Digital India is the buzzword driving the country’s digital economy. The digital sector experienced a booming growth over the last couple of years due to:
- The increase in adoption of smartphones and mobile internet
- The rise of technology start-ups
Following demonisation last November, a new section of the population has now become open to the idea of digital economy payments. With the advent of GST, the shift to a new digital India has begun.
The telecom industry alone expanded beyond expectations and Peter Chang, Region Head – South Asia & Country Manager for ASUS India, discusses the government’s role in boosting growth in this industry:
“Currently, India has the second largest smartphone and internet user base in the world and the country’s infrastructure will play a pivotal role in propelling this sector forward. To drive adoption of smartphones in Tier II & Tier III markets and give birth to a digitally literate population, the budget should incentivise the telecom industry to facilitate seamless 4G penetration across the country.”
Many expressed their expectations from the Union Budget 2017-18 and look forward to a matured digital economy sector.
Incentivised Digital Payments
The concept of a cashless economy has been a hot topic in the country ever since demonetization in November 2016. With devalued currency notes, India made a push for digital payments. In the budget, the Finance Minister announced cashback for merchants. More emphasis was given on making digital payments through BHIM app. A referral program for the government’s mobile payments application BHIM was also announced.
Further, the integration of biometric-based Aadhar Pay for increased security on digital payments was also proposed. Government plans to introduce 20 lakhs Aadhar POS by September 2017.
Reduced Corporate Taxes
The growth of digital economy can be potentially amplified by reducing corporate taxes. Currently, the general corporate tax remains at 30% for domestic companies. The budget announced that for smaller companies, with turnover less than 50 crores, the tax rate would be reduced to 25%.
India Inc. has emphasized the need to reduce corporate taxes and make India’s digital economy sector more globally ambitious. Many have pointed out how a growing corporate sector can numb the sudden effects of demonetization on the citizens and the economy. The GST Bill is a significant addition but its impact on the mobile market is ambiguous. Manish Sharma, President and CEO of Panasonic and Consumer Electronics and Appliances Manufacturers Association (CEAMA), comments on the scenario,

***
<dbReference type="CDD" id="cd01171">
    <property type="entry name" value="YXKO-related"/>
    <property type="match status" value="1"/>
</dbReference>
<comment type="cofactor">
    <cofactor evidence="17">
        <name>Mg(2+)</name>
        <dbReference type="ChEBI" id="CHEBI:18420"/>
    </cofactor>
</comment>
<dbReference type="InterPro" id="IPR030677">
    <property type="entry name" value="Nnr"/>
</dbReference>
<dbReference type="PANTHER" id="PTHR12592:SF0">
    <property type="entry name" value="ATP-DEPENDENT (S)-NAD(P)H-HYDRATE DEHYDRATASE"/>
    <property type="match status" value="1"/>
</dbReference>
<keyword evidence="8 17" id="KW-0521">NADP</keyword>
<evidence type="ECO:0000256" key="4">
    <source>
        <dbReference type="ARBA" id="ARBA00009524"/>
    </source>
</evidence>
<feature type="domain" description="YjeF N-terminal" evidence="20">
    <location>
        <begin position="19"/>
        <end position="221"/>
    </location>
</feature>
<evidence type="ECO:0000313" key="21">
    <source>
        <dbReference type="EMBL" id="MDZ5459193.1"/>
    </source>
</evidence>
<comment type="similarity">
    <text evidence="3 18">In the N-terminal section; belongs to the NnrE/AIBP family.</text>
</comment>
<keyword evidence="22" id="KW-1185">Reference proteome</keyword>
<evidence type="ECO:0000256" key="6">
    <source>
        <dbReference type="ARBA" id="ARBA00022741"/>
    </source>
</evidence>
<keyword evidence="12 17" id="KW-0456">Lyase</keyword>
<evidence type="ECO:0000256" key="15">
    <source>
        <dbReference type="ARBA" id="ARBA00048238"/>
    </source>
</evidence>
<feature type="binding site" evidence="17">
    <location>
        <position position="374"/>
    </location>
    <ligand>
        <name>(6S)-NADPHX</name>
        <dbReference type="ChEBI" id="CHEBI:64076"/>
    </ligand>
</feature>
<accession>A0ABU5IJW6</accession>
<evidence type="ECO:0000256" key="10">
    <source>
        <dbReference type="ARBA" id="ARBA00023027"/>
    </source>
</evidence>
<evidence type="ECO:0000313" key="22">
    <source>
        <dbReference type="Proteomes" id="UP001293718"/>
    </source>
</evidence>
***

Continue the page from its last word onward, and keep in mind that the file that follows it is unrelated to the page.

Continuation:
“While the industry anticipates mobile handsets to be placed under 12% GST slab, the industry recommends that the CGST credits shouldn’t be made permissible for imported mobile handsets. For the domestically manufactured mobile handsets a CGST at 0% should be applicable without input tax credits. Meanwhile, consumer durable products should fall under the 18% GST slab as consumer durables no longer are a luxury but a necessity in day-to-day lives.”
Following the release of Budget 2017, NASSCOM released a statement stating:
“The budget evangelises digital payments and infrastructure, along with promoting a transparent business environment. It is also promising that the Government is dedicated to “change the colour of money” on the back of tax reforms, political funding, digital transactions and policies that dis-incentivise the use of cash for high value transactions.”
Impactful Equalisation Levies
The Equalisation Levy also known as Google Tax came into effect on July 1, 2016, with a 6% tax rate and targeted B2B e-commerce payments. It is applicable on a specified amount for digital advertisements and digital Ad space/facilities providers from:
- A non-resident Indian without a permanent residence in the country
- A resident Indian – businessman/professional
- A non-resident Indian with a permanent address in the country
The levy may expand and start including a whole gamut of services like digital payments for applications, software, download, online consumptions and sales.
Additionally, the government has placed a limit of 3 lakhs on cash payments. The government is shooting for a target of over 2,500 crores in digital transactions in the coming year. This would be through UPI, USSD, Aadhaar Pay, IMPS and debit cards.
A number of Industry segments – manufacturing to traders to services segments – come under the umbrella of the digital economy. Small and medium businesses have thrived on this sector and the impact of the Union Budget in the coming year can mark significant transitions in the country’s digital operations.